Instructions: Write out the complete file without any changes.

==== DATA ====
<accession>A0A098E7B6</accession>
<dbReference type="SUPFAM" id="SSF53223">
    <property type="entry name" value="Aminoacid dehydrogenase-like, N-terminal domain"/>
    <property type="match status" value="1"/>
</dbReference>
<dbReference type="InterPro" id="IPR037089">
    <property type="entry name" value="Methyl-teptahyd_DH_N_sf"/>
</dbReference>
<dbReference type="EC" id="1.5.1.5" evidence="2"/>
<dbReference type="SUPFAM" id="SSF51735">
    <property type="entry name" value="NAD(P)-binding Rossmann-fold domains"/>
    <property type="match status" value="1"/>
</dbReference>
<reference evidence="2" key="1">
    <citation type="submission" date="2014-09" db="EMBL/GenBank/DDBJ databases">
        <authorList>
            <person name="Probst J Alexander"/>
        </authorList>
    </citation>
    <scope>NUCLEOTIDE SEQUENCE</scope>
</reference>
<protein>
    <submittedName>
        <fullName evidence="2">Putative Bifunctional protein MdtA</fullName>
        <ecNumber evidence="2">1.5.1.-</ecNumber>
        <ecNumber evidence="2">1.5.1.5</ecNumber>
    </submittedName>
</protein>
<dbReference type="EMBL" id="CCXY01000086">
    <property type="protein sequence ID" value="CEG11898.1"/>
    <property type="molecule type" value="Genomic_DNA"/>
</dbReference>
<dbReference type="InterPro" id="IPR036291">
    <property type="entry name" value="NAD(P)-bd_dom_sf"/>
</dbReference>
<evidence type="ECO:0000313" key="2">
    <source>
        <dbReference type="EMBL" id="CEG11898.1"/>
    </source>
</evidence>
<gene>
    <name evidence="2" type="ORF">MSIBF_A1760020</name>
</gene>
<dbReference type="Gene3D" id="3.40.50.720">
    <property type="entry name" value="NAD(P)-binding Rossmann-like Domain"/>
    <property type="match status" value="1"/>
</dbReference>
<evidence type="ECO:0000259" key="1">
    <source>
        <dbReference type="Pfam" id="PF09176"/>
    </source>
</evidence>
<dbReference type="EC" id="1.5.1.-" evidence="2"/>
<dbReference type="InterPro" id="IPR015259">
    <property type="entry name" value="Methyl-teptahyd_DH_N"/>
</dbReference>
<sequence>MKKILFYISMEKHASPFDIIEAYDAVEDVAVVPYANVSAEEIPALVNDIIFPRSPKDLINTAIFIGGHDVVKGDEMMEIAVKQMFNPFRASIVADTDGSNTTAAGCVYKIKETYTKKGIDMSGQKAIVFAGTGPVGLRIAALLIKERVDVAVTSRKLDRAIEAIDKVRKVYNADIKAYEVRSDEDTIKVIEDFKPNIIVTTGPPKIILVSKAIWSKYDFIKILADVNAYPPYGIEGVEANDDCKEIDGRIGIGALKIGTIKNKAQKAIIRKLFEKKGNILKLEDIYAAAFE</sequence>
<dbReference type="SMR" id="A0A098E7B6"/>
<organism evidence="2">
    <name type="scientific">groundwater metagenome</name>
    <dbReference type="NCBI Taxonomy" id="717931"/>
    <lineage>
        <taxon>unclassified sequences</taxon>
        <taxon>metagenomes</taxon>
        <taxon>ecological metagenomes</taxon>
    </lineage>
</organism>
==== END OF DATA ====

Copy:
<accession>A0A098E7B6</accession>
<dbReference type="SUPFAM" id="SSF53223">
    <property type="entry name" value="Aminoacid dehydrogenase-like, N-terminal domain"/>
    <property type="match status" value="1"/>
</dbReference>
<dbReference type="InterPro" id="IPR037089">
    <property type="entry name" value="Methyl-teptahyd_DH_N_sf"/>
</dbReference>
<dbReference type="EC" id="1.5.1.5" evidence="2"/>
<dbReference type="SUPFAM" id="SSF51735">
    <property type="entry name" value="NAD(P)-binding Rossmann-fold domains"/>
    <property type="match status" value="1"/>
</dbReference>
<reference evidence="2" key="1">
    <citation type="submission" date="2014-09" db="EMBL/GenBank/DDBJ databases">
        <authorList>
            <person name="Probst J Alexander"/>
        </authorList>
    </citation>
    <scope>NUCLEOTIDE SEQUENCE</scope>
</reference>
<protein>
    <submittedName>
        <fullName evidence="2">Putative Bifunctional protein MdtA</fullName>
        <ecNumber evidence="2">1.5.1.-</ecNumber>
        <ecNumber evidence="2">1.5.1.5</ecNumber>
    </submittedName>
</protein>
<dbReference type="EMBL" id="CCXY01000086">
    <property type="protein sequence ID" value="CEG11898.1"/>
    <property type="molecule type" value="Genomic_DNA"/>
</dbReference>
<dbReference type="InterPro" id="IPR036291">
    <property type="entry name" value="NAD(P)-bd_dom_sf"/>
</dbReference>
<evidence type="ECO:0000313" key="2">
    <source>
        <dbReference type="EMBL" id="CEG11898.1"/>
    </source>
</evidence>
<gene>
    <name evidence="2" type="ORF">MSIBF_A1760020</name>
</gene>
<dbReference type="Gene3D" id="3.40.50.720">
    <property type="entry name" value="NAD(P)-binding Rossmann-like Domain"/>
    <property type="match status" value="1"/>
</dbReference>
<evidence type="ECO:0000259" key="1">
    <source>
        <dbReference type="Pfam" id="PF09176"/>
    </source>
</evidence>
<dbReference type="EC" id="1.5.1.-" evidence="2"/>
<dbReference type="InterPro" id="IPR015259">
    <property type="entry name" value="Methyl-teptahyd_DH_N"/>
</dbReference>
<sequence>MKKILFYISMEKHASPFDIIEAYDAVEDVAVVPYANVSAEEIPALVNDIIFPRSPKDLINTAIFIGGHDVVKGDEMMEIAVKQMFNPFRASIVADTDGSNTTAAGCVYKIKETYTKKGIDMSGQKAIVFAGTGPVGLRIAALLIKERVDVAVTSRKLDRAIEAIDKVRKVYNADIKAYEVRSDEDTIKVIEDFKPNIIVTTGPPKIILVSKAIWSKYDFIKILADVNAYPPYGIEGVEANDDCKEIDGRIGIGALKIGTIKNKAQKAIIRKLFEKKGNILKLEDIYAAAFE</sequence>
<dbReference type="SMR" id="A0A098E7B6"/>
<organism evidence="2">
    <name type="scientific">groundwater metagenome</name>
    <dbReference type="NCBI Taxonomy" id="717931"/>
    <lineage>
        <taxon>unclassified sequences</taxon>
        <taxon>metagenomes</taxon>
        <taxon>ecological metagenomes</taxon>
    </lineage>
</organism>